Combating diabetes and chronic diseases with health insurance

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National Health and Morbidity Survey conducted in 2011 showed that 20.8% of our population had diabetes, one of the most common non-communicable diseases (NCD) among Malaysians.

When Prime Minister Datuk Seri Najib Tun Razak announced the abolition of the 0.34 sen sugar subsidy and attributed it to increasing diabetes incidence, the public outcry was deafening.

To some, it may not be a good enough reason to cancel the sugar subsidy but data from the National Health and Morbidity Survey conducted in 2011, showed that 20.8% of our population had diabetes, one of the most common non-communicable diseases (NCD) among Malaysians.

Gone are the days when you could live your life without health insurance coverage. The occurrence of NCDs has been rising steadily and menacingly in our society over the years. It refers to a medical condition or disease, which is non-infectious and non-transmissible among people, such as heart disease, stroke, many cancers, asthma, diabetes, chronic kidney disease, osteoporosis, Alzheimer’s disease, cataracts, and more. The problem with these diseases is that they are chronic, and cannot be cured entirely – only managed to reduce its toll for the remaining lifespan of its afflicted.

Many of us have experienced or is experiencing a situation where a family member or a close friend suffered from one of the above diseases and only know too well the financial repercussions it had on the patient and sometimes even his or her family. This is quite a common scenario which isn’t about to change for the better.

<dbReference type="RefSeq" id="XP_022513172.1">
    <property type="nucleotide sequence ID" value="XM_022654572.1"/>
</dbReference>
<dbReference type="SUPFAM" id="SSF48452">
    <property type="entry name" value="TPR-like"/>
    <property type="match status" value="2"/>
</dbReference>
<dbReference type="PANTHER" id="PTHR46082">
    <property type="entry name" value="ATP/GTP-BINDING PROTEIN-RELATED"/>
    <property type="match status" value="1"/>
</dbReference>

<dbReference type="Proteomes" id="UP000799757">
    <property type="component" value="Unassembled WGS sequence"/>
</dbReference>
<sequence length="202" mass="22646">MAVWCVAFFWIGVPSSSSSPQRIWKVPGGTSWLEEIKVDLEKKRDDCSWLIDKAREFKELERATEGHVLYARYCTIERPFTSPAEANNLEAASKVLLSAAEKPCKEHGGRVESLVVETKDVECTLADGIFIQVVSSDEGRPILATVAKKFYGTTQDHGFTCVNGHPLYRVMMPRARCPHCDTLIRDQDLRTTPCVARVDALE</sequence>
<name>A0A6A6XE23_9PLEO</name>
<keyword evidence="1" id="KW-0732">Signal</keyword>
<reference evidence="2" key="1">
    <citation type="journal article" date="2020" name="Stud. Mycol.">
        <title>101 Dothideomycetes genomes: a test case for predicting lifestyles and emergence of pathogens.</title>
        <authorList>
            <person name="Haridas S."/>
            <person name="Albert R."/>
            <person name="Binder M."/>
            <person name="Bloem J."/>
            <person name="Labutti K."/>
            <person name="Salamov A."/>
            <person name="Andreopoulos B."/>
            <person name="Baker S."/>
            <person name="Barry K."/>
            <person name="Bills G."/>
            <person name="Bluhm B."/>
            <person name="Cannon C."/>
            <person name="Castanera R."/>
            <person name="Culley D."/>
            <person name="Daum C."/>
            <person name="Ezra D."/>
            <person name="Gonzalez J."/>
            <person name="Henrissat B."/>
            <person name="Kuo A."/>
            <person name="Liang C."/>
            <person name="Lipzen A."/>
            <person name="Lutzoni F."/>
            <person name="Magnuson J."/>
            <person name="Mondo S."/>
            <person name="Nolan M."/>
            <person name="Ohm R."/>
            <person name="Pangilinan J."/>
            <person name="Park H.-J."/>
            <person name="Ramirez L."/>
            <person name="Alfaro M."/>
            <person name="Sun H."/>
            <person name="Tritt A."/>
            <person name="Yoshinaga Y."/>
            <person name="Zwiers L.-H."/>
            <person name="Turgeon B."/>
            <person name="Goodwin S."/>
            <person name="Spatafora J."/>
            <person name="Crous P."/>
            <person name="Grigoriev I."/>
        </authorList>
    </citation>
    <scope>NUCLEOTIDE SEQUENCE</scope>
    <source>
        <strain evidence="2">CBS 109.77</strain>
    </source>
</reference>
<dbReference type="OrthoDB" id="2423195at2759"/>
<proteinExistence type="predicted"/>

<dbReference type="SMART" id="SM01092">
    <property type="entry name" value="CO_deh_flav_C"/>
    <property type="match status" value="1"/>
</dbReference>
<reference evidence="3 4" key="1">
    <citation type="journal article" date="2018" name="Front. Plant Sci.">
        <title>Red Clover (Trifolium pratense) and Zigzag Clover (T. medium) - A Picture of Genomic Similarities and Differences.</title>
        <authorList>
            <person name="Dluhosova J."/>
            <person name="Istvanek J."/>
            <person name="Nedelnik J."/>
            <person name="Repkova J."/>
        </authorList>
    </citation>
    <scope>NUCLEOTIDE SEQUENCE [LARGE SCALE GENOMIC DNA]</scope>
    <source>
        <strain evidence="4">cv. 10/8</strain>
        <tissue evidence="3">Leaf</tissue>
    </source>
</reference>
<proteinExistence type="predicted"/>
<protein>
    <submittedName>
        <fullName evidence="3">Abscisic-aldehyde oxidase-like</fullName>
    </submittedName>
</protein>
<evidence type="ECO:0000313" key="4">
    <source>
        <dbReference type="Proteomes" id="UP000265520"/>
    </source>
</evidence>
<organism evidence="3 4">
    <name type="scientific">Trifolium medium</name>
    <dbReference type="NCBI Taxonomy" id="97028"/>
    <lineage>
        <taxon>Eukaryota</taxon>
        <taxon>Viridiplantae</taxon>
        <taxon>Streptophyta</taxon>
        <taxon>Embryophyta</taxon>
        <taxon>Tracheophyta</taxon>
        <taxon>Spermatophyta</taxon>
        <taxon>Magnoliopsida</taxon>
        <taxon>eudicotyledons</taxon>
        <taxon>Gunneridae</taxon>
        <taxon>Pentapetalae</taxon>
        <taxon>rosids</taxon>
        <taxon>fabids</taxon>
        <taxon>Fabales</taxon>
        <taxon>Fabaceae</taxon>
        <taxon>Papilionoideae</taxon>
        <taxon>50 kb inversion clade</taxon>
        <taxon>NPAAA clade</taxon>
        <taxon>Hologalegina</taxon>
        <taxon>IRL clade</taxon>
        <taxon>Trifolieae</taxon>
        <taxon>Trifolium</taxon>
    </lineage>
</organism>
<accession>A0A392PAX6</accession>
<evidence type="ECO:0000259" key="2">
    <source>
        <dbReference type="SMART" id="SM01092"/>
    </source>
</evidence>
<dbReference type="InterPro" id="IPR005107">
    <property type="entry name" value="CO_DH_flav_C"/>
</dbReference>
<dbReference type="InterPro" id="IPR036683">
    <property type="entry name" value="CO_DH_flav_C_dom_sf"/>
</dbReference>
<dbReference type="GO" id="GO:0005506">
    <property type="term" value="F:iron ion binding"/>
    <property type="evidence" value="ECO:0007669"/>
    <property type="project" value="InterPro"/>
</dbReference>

Health Insurance Industry

Health insurance is increasingly important in Malaysia. The Malaysian health insurance industry is expected to grow by more than triple in size to US$5 billion by 2020 from its previous industry valuation of US$1.5 billion in 2010, based on a study by Roland Berger Strategy Consultants, entitled “Southeast Asia – The New Frontiers for Health Insurers”.

“For 1998, 2005 and 2010, Malaysia’s total health expenditure rose from US$4 billion to US$6 billion and then to US$11 billion and for 2020, it is expected to rise to US$29 billion,” said Philippe Chassat, partner and head of financial services for Southeast Asia and a co-author of the study.

Treating serious chronic medical ailments burns holes in our savings, which is why adequate health insurance cover is potentially the best way to deal with the future possibility of huge medical bills. As the prevalence of these diseases increases, it may put a tremendous pressure on your family’s finances unless a health insurance policy is in place to bear these undesired cots.

Furthermore, as an incentive to purchase health insurance, Malaysian residents paying personal income tax are also eligible for tax relief under medical insurance of up to RM3,000 a year from your chargeable income.

Medical insurance policy is a good way to protect yourself from any expenditure due to illnesses while reducing your income tax. You wouldn’t want to be caught in a situation where your health and finances are failing at the same time.

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